In this study, satellite observations are used as a basis for compositing in situ data from moorings to compensate for the lack of a spatially dense mooring array. The variability in the position of the SST front caused by westward propagating TIWs enables fixed mooring locations to measure the atmospheric boundary layer response from a large range of locations relative to the front. The satellite data enable determination of the precise location of the mooring relative to the front. The advantage of this strategy is the recurring measurement of the ABL response to the SST front over the thirteen month period considered here.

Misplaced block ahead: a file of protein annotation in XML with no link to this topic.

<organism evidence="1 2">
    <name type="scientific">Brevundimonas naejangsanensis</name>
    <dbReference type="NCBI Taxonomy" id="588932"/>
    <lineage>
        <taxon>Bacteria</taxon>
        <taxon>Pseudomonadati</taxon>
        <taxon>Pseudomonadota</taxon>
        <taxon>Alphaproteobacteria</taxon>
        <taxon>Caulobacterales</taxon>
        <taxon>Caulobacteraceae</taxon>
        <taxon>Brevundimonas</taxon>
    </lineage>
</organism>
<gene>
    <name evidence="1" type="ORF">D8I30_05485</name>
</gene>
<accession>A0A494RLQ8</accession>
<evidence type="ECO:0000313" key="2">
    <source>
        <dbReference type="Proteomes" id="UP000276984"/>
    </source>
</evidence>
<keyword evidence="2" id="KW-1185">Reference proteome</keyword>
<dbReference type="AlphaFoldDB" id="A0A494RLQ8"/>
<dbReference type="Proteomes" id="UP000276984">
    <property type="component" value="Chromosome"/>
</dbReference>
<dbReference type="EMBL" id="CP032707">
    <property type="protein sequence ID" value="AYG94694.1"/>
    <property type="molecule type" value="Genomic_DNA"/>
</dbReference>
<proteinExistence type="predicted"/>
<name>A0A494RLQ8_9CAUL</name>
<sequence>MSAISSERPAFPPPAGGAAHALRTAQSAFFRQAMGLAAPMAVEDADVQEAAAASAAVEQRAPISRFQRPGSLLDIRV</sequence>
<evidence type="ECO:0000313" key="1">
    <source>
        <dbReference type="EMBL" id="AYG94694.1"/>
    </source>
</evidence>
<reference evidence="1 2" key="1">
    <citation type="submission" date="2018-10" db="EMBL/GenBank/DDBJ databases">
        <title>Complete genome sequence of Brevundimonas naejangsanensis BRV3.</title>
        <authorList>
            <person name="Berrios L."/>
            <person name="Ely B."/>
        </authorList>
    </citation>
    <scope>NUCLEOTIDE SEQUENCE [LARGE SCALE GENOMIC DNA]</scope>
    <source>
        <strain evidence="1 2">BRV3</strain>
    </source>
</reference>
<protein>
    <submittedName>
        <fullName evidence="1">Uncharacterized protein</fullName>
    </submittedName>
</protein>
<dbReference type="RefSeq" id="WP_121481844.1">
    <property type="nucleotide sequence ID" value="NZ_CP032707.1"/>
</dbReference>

The results indicate that the TIW-induced perturbations of sensible heat flux are spatially shifted in phase towards the east relative to the perturbations of SST. The maximum fluxes of sensible heat are not centered directly over the warmest water, but are shifted towards the portion of the frontal region where a disequilibrium boundary layer is expected due to the advection of colder air from the equatorial region. The latent heat flux pattern is approximately in phase with the SST, with only a slight shift to the east. The changes of sensible and latent heat fluxes across the SST front have typical magnitudes of about 12 Wm-2 and 125 Wm-2, respectively.
The sensible and latent heat flux patterns are interpreted in two complementary ways: (1) as an atmospheric response to the change of oceanic forcing as air flows across the SST front; and (2) as the atmospheric response to westward propagating TIWs along the SST front.